Phoenix Rising: EnCHANTment — Sacred Sound as an Offering

Phoenix Rising: EnCHANTment — Sacred Sound as an Offering March 15, 2019

“Music is the strongest form of magic.” – Marilyn Manson

Throughout all of the pagan traditions I have been involved in, there is one practice that has been a constant for me. I have always believed strongly in the importance of devotional offerings, both in the vein of reciprocity and to show respect. For many years, the vast majority of my offerings were of the tangible sort–herbs, flowers, libations and the occasional shiny coin (usually left in my birdbath for the corvids to play with). It wasn’t until a few years ago that I truly discovered the power and beauty that comes from using sacred sound as an offering.

The Chalice Well, they don’t allow pictures in the the White Spring.

In 2017, I went on a pilgrimage to England with the Sisterhood of Avalon. Much of our time was spent in Glastonbury at sacred sites such as the Chalice Well, the Tor, and the White Spring. Within the stone walls of the White Spring exists altars to various deities and the spring water is contained in a large pool which is the focal point of the site.  The room is lit mostly by candlelight and, as you can imagine, the acoustics are amazing. We were fortunate enough to be given private access to the White Spring for a period of time. Black cloaked and hooded, we stood in a circle surrounding the main pool and began chanting the names of the five Welsh goddesses we work with.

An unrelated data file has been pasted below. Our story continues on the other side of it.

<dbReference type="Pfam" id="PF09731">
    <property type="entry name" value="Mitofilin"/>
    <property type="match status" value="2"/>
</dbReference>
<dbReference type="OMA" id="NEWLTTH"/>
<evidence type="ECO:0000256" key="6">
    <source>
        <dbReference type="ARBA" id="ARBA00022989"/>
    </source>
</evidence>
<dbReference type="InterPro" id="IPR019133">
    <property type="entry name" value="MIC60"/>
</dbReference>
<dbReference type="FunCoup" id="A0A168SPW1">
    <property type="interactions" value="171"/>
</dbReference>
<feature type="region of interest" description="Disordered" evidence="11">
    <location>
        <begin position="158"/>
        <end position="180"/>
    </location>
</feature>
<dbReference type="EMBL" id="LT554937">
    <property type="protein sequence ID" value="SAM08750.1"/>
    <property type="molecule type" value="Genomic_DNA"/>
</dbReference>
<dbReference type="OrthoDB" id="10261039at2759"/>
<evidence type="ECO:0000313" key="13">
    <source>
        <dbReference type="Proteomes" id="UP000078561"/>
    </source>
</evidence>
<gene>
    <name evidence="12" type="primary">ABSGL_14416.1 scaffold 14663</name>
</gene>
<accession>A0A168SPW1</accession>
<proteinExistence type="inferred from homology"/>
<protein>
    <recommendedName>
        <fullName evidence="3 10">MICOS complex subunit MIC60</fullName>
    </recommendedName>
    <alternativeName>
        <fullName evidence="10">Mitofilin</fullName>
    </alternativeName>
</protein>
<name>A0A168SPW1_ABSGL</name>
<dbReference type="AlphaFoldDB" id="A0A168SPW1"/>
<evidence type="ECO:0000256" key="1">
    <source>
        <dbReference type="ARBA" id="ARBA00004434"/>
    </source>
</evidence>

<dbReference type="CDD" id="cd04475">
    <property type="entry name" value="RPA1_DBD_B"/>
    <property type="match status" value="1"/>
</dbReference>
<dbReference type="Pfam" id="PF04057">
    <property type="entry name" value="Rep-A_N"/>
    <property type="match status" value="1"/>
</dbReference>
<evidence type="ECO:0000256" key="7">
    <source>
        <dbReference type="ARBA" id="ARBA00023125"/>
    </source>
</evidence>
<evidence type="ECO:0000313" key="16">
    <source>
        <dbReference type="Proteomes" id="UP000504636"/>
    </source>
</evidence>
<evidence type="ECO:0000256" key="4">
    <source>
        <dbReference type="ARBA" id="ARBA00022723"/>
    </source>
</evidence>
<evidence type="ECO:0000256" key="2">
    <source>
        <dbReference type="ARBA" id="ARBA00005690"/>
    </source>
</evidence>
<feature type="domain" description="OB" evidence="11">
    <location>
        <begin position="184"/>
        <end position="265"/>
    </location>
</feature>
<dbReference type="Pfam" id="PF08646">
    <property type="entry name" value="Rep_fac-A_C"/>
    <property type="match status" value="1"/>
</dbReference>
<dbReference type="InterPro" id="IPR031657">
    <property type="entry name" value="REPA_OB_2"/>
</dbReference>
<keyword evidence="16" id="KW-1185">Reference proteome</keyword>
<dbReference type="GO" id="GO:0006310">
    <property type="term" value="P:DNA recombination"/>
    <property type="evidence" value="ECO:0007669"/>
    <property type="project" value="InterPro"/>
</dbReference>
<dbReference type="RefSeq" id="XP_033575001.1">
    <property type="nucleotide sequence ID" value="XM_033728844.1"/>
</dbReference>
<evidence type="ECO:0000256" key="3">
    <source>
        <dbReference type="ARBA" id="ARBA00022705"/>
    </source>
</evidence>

At first, everyone started chanting at pretty much the same tone but after a few rounds of this something incredible happened. We all began chanting in harmony, with rich layers of individual tones evident in our song. The warm mezzo soprano tones of some of the women merged beautifully with the high, clear voices of the sopranos. As we continued to chant, our voices effortlessly weaved together to create an otherworldly mosaic of sound which, as it resonated off of the water, grew in power and became more than the sum of its parts.

A similar experience occurred when a group of us began chanting the name of Sulis Minerva while bathing in her waters across from the Roman Baths. Both times, we were caught up in the sacred act, oblivious to everything around us. Both times we received feedback from those outside the area where we were chanting that groups of bystanders were drawn to the site. Some wanted to come in to see if a concert was happening whereas others just stood there and listened, basking in the sound.

Image by mohamed_hassan, via Pixabay. Public Domain Image.